If you have a bad habit of biting or chewing on your nails so much so that there is not enough nail surface left for you to remove a sticker from an apple or even scratch a ticket, you might have the impetus to change with the introduction of an “acoustic barcode”. Basically, a team of computer scientists developed a system which enables folks to scratch at specially notched patterns in order to glean information, or perhaps flip over to the next slide during a presentation, perform functions during a phone call, or indulge in other actions. The scratch pattern system is said to be extremely simple to set up and ready for use.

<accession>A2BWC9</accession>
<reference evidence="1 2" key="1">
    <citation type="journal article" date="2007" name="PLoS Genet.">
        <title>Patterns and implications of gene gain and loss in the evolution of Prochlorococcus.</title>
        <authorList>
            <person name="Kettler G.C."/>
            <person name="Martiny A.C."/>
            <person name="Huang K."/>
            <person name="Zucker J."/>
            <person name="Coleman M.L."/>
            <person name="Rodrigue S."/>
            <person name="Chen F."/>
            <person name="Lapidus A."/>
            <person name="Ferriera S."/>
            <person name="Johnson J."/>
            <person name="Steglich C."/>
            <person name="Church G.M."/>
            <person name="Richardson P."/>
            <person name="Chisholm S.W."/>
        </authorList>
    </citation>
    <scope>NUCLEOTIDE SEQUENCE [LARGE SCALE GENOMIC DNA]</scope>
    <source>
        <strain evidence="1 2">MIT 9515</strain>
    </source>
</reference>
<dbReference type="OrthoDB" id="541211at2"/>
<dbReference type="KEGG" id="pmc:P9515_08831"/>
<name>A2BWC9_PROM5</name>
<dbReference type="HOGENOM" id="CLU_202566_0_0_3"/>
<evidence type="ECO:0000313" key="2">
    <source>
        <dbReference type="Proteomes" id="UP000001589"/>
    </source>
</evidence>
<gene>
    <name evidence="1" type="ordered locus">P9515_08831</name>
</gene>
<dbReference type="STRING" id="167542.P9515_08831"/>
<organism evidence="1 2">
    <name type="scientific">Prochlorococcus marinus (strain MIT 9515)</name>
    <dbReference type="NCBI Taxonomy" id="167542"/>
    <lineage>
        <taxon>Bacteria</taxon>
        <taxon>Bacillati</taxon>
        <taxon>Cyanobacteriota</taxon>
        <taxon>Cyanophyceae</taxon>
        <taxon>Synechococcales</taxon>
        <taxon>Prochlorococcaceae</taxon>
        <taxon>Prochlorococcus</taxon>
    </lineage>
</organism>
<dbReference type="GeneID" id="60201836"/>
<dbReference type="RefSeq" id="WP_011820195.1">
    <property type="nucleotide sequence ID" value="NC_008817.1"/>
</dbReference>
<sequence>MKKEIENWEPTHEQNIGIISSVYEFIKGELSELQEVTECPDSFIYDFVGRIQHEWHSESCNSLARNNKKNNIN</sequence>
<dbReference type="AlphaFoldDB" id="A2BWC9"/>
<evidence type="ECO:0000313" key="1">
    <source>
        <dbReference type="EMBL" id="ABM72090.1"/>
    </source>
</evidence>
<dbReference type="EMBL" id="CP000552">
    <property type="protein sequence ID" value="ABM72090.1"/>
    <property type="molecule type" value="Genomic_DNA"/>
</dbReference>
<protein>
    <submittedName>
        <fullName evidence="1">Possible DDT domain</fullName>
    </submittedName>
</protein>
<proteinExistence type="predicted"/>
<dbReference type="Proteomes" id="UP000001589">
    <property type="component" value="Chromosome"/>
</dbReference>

The implementation of “acoustic barcodes” really depends on just how one wants to get about it. A good example would be a working prototype of a talking store window that you see above, in addition to a talking wooden toy, several smartphone apps as well as magnetic shapes that an educator can stick to a whiteboard to control an in-classroom projector. The acoustic barcodes do not look too far removed from the printed variety, being made out of etched lines of varying thicknesses, and all you need to do to activate it would be to drag a fingernail or another tool over the lines. There will be a microphone that picks up the scratch’s sound, relaying it to a computer where the program figures out just what the original etched pattern was based on the sound. It can compensate for different swiping speeds to a certain extent, and is smart enough to ignore accidental taps.